CHAPTER VIII. THE SOMERSET, DEVON AND DORSET BORDERLAND
The great glory of Yeovil is its church, the interior of which is one of the most impressive in Somerset. Its lofty and graceful arches and wonderful windows belong to a period when the Perpendicular style was at its best and purest. The crypt beneath the chancel is of much interest. The single central pillar supports a fine groined roof. The church has few interesting details, but the magnificent lectern with its undecipherable inscription and a couple of brasses will be noticed. There are but few old houses in the centre of the town.
[Ilustration: YEOVIL CHURCH.]
The usual excuse of disastrous fires is offered, and one did occur in 1449 when 117 houses were destroyed, but more probably ruthlessness on the part of eighteenth-century owners is responsible for this dearth. In Middle Street is the George Inn, an old half-timbered house, and, opposite, the still older "Castle," said to have been a chantry house. The Woborne Almshouses were founded about 1476, but no portion of the early buildings remain.
One of the most delightful views in South Somerset is that from Summerhouse Hill, about half a mile away; another, magnificent in its extent, can be had from the Mudford road that runs in a north-easterly direction. The great central plain is spread before one with distant Glastonbury Tor on the horizon. The environs of Yeovil are delightful. One of the best short excursions is to East Coker, the birthplace of William Dampier, two miles to the south. The church and Court are beautifully placed above the old village and a picturesque group of almshouses line the upward way to them.
Five miles north of Yeovil on the Fosse Way, where a branch road leaves the ancient Bath-Exeter highway for Dorchester, stands the old Roman town of Ilchester, or Ivelchester. An unimportant one at that, for the Romans made but little attempt to build in the wild and remote country that was to be the home of an obscure Saxon tribe - the Somersetas. Ilchester to-day is strangely uninteresting and we have to depend entirely upon the imagination for even a plan of the Roman town, of which no vestiges remain. Possibly these disappeared during the Civil War when the town was fortified. The church has an octagonal tower with the rare feature that its sides are the same form from base to parapet. The older portions of the building are Early English, but it has suffered from a good deal of pulling about. This is the only one remaining of the five churches of which Ilchester could once boast. A much maltreated market cross stands in the main street with a sundial stuck on the summit of its shaft. Otherwise there is little to detain the stranger. Roger Bacon, philosopher and scientist, was a native of the town or immediate neighbourhood. At Tintinhull, two miles to the south-west, are some fine old houses, ancient stocks, and an Early English church of much interest. The church's tower is on the north side, an unusual position. Bench-ends, brasses and ancient tiles are among the objects likely to interest the visitor of antiquarian tastes. Montacute, still farther south and on the road from South Petherton to Yeovil, should be visited if possible. Here is a beautiful Elizabethan house, the seat of the Phelipses. Its east front is decorated with an imposing row of heroic statues; its west front is almost as magnificent. Taken altogether it is perhaps the grandest Tudor house in the county. The interior well bears out the sumptuous appearance of the great pile from the outside. A great gallery, one hundred and eighty feet long, extends through the whole length of the building, and the hall is equally grand.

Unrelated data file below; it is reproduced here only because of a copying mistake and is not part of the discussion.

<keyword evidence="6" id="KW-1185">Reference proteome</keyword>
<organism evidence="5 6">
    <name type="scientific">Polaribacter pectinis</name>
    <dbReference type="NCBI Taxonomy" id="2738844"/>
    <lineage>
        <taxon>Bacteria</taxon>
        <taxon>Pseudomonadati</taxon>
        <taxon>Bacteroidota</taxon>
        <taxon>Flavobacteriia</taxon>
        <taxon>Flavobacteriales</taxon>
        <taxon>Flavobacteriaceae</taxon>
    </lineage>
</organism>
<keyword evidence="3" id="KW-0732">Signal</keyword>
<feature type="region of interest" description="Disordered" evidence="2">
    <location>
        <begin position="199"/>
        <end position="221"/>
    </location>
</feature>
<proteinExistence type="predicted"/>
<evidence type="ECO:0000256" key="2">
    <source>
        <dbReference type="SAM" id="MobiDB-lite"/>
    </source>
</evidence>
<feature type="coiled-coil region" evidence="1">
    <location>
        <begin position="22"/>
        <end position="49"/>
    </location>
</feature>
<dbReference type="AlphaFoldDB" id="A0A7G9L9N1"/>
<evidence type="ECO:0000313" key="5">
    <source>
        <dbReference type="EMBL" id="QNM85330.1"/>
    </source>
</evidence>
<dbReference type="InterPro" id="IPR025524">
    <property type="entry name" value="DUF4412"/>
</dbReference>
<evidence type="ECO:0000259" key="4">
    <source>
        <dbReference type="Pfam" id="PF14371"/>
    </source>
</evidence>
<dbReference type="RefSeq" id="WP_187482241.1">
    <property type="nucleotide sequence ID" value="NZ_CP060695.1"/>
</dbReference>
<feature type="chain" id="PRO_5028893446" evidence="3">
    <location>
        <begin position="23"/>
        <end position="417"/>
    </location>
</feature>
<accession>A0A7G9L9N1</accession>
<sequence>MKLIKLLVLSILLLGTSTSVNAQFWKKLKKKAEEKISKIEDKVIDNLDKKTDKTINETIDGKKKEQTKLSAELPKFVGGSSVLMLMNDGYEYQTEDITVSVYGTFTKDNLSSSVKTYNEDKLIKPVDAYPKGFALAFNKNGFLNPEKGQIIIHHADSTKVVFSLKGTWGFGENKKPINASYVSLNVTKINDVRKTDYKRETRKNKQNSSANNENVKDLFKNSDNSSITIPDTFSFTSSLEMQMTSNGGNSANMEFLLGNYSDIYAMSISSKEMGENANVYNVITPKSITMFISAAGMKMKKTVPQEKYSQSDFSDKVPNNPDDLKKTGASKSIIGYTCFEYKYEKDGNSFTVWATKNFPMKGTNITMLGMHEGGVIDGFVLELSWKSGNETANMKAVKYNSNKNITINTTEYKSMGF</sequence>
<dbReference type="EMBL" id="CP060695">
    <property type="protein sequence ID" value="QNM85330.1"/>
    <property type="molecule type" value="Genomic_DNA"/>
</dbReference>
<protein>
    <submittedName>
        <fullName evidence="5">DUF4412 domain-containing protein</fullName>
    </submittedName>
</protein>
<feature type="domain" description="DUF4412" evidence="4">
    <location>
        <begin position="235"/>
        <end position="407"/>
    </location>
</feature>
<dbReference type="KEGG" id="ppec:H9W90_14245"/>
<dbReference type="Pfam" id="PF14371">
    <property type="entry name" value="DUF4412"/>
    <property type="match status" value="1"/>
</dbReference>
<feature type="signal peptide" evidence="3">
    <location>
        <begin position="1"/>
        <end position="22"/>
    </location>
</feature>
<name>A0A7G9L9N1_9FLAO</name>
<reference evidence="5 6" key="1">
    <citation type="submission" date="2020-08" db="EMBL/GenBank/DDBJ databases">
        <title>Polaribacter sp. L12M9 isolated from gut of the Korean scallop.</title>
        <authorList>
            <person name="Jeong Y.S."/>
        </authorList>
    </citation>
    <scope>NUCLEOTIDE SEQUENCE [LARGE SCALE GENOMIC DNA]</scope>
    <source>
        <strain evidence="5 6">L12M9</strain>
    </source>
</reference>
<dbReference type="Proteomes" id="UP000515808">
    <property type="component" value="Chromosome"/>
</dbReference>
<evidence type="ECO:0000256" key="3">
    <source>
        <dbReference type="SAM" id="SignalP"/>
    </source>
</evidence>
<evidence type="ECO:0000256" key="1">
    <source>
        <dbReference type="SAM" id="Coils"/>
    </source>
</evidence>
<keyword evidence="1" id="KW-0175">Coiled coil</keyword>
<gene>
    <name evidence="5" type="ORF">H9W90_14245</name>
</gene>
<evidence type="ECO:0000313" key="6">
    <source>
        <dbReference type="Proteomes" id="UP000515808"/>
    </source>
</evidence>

This great house replaces a one-time Cluniac monastery founded in 1102, though in 1407 the establishment abandoned the foreign rule of Cluny and became an ordinary English Priory. All that is left of the ancient buildings is a beautiful gateway with turrets and oriels dating from the fifteenth century. St. Michael's Hill, or "Mons Acutus," is remarkably like Glastonbury in outline, and is the scene of a wonderful legend. Here was found the sacred Rood that was eventually taken in the days of Canute to distant Waltham in Essex, where afterwards there arose the great Abbey of the Holy Cross.
Montacute Church is a building that has seen much legitimate "tinkering," not of the restorer's brand but of the sort that delights the antiquary. The earliest work is very early Norman. This is seen in the chancel arch and then we come down through the various stages of architectural history - Early English transepts, a Decorated window on the south side and, what is almost inevitable for Somerset, the Perpendicular nave. The tower is also "Somerset," and very dignified and beautiful.
From the hill of Hamdon near by we obtain one of those exquisite prospects of this English countryside that few can look upon unmoved. The beautiful hills of Somerset and Dorset, fading into the gentlest tones of soft purple and blue, ring the horizon on every side. Alfred's tower, built to commemorate the victory over the Danes, is far away on the Wiltshire border, but appears startlingly close for some rare moments when winter rain is near. Away to the west are the distant Quantocks and the hills of "dear Dorset," fold after fold, in the south. Close under the steep northern face of Hamdon is Stoke, with a quaint, and delightful inn known as the "Fleur de Lis," and a beautiful old church with a Norman tympanum, an elaborate chancel arch of the same date, and many other gracious and interesting details. If the direct road is taken from Montacute to Yeovil we pass through Preston Pucknell with its small and over-restored Decorated church. Of more interest is the fine tithe-barn close by, and a beautiful old medieval house with delightful porch and elaborate chimney.